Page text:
A quote that says think before you speak, followed by the initials T.H.I.N.K

I need to write about kindness. I’m the type of individual that often needs to be reminded to be kind.

Some people that I know are hard-wired for kindness in any situation. My dear housemate, Heather, comes to mind, as well as our friend Kerry. Unflappably kind.

Since I arrived in the United States a couple of weeks ago, I’ve noticed there are not a lot of kind words happening in the political arena. This is not news to anyone who listens to broadcasts or reads the papers, no matter what country you’re in. But, I must say I wasn’t expecting the level of divisiveness between ‘progressives’ and conservatives. Between neighbours. Between work colleagues. Between members of families. 

I have my own opinions for sure, but I find myself hesitating to throw them into heated discussions. I don’t mean to be judgmental or nihilistic. It’s just that when I hear a certain tone of voice sounding like indignation coming from either side of the political divide, it turns me off. Indignation is an interesting emotion if we can call it that. It puffs people up, makes them self-righteous and angry. Nobody is going to listen to the other side in this sort of climate, so how is there ever going to be any rapprochement?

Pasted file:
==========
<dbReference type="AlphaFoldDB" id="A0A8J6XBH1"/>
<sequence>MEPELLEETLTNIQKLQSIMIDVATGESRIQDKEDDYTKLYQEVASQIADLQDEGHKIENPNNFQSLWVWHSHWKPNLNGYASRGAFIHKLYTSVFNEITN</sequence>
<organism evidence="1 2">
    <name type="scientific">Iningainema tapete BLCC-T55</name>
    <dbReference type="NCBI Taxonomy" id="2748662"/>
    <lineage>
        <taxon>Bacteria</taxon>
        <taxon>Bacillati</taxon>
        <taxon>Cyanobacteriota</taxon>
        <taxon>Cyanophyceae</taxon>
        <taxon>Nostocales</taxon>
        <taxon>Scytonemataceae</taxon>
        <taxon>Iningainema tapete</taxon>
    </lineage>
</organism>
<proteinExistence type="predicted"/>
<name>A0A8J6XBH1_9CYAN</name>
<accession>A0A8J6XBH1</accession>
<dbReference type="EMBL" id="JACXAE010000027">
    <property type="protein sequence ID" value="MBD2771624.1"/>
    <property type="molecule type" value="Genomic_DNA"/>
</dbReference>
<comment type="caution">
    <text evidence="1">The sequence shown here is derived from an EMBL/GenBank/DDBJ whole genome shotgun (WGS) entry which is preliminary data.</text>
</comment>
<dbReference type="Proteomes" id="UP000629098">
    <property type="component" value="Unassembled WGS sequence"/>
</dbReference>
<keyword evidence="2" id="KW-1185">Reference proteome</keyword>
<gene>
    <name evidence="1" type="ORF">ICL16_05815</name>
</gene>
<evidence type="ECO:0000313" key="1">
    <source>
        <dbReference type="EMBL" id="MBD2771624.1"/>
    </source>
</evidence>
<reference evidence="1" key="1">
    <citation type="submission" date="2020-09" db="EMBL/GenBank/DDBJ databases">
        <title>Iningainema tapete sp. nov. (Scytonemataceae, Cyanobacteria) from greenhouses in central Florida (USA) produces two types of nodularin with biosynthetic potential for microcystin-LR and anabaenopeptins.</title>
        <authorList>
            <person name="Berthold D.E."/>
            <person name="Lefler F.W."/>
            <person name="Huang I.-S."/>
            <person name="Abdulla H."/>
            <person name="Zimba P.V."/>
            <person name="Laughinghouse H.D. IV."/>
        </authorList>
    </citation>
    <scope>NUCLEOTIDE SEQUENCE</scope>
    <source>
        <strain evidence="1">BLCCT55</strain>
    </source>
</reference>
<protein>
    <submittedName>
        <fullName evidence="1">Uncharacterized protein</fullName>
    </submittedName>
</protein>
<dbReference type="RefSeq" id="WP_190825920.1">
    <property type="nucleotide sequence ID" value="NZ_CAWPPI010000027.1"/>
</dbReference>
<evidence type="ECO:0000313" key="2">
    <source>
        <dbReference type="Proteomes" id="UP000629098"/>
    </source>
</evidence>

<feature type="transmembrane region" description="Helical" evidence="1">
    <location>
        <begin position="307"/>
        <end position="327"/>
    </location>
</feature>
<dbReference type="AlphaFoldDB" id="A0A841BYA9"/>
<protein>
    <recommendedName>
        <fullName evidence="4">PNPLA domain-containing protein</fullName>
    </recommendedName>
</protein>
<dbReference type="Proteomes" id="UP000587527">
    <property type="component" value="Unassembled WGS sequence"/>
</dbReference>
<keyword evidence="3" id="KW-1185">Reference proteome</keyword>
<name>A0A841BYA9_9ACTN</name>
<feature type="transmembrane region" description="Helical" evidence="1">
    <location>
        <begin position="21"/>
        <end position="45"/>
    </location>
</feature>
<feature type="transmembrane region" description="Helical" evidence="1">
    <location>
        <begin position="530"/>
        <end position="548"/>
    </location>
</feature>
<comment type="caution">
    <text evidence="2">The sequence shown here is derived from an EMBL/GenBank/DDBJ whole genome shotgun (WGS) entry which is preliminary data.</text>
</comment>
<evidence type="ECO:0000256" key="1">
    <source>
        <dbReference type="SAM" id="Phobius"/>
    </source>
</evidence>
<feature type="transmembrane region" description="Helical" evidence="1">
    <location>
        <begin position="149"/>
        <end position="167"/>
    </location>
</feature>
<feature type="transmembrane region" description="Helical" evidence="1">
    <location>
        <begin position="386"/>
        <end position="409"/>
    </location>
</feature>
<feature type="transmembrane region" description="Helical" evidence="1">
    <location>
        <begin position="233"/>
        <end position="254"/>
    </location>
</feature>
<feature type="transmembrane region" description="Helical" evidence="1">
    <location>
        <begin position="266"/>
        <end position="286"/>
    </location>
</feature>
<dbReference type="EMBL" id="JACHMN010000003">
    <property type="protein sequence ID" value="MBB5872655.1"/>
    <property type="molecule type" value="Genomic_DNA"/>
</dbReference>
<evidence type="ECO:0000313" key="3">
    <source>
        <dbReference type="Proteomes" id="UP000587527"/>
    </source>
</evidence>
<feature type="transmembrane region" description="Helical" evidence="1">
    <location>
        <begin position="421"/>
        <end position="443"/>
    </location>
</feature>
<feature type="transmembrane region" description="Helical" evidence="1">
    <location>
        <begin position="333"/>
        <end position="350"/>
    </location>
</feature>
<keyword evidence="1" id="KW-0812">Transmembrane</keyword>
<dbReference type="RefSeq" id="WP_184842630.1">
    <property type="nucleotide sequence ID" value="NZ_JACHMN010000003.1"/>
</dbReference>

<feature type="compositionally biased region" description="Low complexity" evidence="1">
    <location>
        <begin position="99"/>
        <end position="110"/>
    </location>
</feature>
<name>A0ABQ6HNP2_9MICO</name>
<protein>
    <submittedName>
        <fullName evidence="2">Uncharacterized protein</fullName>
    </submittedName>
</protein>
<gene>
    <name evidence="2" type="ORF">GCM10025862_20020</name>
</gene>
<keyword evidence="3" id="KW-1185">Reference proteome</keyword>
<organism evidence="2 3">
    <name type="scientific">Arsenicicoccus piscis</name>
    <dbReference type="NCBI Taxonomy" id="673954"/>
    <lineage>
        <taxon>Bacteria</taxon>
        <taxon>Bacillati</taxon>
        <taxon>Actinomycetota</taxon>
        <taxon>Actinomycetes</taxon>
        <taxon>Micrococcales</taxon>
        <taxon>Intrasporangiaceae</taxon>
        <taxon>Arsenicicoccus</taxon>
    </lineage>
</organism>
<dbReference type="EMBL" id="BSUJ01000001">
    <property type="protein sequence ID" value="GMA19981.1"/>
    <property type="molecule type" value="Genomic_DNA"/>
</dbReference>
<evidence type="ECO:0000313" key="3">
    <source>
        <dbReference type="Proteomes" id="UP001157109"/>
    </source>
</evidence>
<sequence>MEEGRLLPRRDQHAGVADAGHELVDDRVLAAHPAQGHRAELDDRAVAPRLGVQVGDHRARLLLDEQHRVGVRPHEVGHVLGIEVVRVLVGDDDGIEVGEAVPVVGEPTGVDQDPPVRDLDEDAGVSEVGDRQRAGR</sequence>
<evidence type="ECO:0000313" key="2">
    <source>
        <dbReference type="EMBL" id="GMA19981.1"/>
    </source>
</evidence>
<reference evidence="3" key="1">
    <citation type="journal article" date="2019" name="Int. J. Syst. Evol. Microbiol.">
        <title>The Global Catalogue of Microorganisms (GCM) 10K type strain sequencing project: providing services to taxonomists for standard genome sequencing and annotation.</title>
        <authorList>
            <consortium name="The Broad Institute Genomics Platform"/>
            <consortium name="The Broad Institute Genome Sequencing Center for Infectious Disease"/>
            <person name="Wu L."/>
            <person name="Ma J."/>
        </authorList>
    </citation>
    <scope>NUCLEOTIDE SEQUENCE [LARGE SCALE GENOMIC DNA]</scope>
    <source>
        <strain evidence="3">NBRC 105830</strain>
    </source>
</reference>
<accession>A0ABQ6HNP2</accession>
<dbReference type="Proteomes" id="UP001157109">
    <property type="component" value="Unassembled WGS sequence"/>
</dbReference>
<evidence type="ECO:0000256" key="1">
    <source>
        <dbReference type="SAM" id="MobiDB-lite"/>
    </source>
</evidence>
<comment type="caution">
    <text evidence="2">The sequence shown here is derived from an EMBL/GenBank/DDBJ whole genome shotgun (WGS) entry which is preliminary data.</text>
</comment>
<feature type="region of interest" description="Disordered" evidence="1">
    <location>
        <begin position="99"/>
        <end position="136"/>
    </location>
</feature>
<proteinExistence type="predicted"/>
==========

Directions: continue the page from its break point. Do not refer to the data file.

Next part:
I don’t have any solutions, only observations. Imagine if the above acronym, T.H.I.N.K., was employed by our politicians and their constituents, also. There might be some healing happening on both sides. Maybe even those legislative logjams would break loose.

We yogis can do our bit to create more connection in the world every time we get on our yoga mats or cushions. We can breathe in kindness and breathe out rancour. We can be kind to our bodies in our asana practice. We can practice loving kindness in our meditations. When we join hands in prayer position, we can make that gesture mean it, that is, I see the divinity in me and you, too. 

We can do as the Dalai Lama does.

 Be kind whenever possible. It is always possible.